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I would like to implement a machine learning algorithm for data like this.

id                Date     Amount isFraud  
1  100 2018-03-20 10:20:10  110.0      No  
2  101 2018-03-25 11:20:20    2.0     Yes  
3  101 2018-03-25 11:20:22    2.5     Yes  
4  101 2018-03-25 11:20:25    1.7     Yes  
5  101 2018-03-25 11:20:27    2.1     Yes  
6  101 2018-03-25 11:20:30    2.9     Yes  
7  102 2018-03-29 11:00:11  290.0      No  
8  110 2018-04-15 08:10:05    1.5     Yes  
9  110 2018-04-15 08:10:09    2.3     Yes  
10 110 2018-04-15 08:10:13    2.7     Yes  
11 110 2018-04-15 08:10:17    1.9     Yes  
12 110 2018-04-15 08:10:21    2.9     Yes  
13 110 2018-04-15 08:10:27    2.2     Yes  
14 110 2018-04-15 08:10:45    2.1     Yes  
15 113 2018-04-15 10:10:05  190.0      No

Algorithm needs to work in the following way. Transactions with lower amount are classified as scam. Frequent transactions from same id with same amount or lower amount are also scam. The above dataset was created for this purpose. For these kinds of problems, should we write our own algorithms by specifying the conditions? Or can we use any existing algorithms?

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    $\begingroup$ One thing to consider even before applying machine learning is to try some feature engineering. You have the transaction date/time as a feature in your dataset, but you have domain knowledge that the time between transactions is important. Adding in a new derived feature that represents "time since last transaction" could improve results from whatever downstream method you use to classify. $\endgroup$ – Nuclear Hoagie Jul 24 '18 at 18:00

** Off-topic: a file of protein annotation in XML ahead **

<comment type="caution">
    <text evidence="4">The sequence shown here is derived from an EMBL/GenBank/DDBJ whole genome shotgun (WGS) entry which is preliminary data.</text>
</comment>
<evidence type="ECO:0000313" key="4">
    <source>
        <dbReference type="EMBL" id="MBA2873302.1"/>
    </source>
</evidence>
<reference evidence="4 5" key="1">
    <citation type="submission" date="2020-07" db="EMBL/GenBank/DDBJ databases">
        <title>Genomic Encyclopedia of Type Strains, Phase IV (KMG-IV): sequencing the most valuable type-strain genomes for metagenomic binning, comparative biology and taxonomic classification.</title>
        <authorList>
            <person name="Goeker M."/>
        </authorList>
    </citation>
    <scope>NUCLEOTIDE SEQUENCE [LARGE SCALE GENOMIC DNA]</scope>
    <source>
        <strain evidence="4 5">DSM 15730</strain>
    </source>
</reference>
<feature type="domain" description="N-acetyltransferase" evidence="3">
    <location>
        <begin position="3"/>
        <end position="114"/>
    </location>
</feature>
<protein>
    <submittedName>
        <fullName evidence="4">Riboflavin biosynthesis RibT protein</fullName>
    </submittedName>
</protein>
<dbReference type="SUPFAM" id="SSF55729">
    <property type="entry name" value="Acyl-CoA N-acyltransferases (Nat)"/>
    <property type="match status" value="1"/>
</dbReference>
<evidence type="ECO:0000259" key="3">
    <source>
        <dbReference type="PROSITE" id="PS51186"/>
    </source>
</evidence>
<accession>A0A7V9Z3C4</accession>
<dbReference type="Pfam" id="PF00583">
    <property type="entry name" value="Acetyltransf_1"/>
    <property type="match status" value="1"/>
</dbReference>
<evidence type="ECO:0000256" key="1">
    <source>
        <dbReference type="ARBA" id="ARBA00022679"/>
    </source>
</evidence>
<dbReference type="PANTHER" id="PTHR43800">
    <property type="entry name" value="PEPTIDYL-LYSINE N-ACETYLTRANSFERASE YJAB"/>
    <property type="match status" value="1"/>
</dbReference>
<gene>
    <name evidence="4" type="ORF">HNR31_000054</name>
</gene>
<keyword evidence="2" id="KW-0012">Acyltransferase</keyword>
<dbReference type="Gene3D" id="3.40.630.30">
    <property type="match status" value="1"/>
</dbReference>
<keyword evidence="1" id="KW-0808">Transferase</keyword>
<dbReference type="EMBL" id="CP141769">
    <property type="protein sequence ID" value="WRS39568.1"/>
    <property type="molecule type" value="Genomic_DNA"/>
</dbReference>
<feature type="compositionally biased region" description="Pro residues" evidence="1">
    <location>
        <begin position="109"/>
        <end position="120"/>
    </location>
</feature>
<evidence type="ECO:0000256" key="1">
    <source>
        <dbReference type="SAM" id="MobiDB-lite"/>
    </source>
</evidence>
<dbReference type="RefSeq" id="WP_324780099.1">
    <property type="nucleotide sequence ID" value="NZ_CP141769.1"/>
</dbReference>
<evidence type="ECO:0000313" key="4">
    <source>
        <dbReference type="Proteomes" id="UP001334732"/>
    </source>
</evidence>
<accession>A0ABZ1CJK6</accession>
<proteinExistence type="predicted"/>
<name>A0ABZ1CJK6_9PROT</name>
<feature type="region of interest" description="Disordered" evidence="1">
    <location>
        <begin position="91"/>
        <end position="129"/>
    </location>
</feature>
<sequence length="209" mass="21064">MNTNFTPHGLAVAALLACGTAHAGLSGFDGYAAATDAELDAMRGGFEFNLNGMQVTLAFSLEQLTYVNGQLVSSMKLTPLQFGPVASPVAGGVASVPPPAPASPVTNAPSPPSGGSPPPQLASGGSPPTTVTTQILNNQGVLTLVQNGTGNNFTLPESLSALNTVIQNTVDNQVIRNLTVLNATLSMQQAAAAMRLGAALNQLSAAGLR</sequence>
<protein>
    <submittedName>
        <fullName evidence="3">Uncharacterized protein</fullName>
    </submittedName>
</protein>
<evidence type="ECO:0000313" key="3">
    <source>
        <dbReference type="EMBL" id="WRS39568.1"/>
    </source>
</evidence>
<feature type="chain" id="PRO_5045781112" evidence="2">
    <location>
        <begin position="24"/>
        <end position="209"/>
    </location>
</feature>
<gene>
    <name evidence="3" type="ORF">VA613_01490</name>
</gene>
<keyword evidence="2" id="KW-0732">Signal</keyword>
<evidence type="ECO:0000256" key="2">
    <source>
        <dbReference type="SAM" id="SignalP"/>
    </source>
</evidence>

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should we write our own algorithms by specifying the conditions?

If you know the exact conditions that result in fraud, you can implement a decision tree for that. But, I believe it is going to be really difficult to come up with that set of conditions that can give clear decision boundary. The data you have created makes the problem look easier than it actually would be. Someone who did a transaction of low amount quite a few times might not be a fraud.

Or can we use any existing algorithms?

Yes.

This is a classification problem which can be handled through machine learning techniques like logistic regression, support vector machines, neural networks (Multilayer perceptron), Random forest etc.

You can also try Naive Bayes Classifier, which can outperform complex techniques like support vector machines, neural networks.

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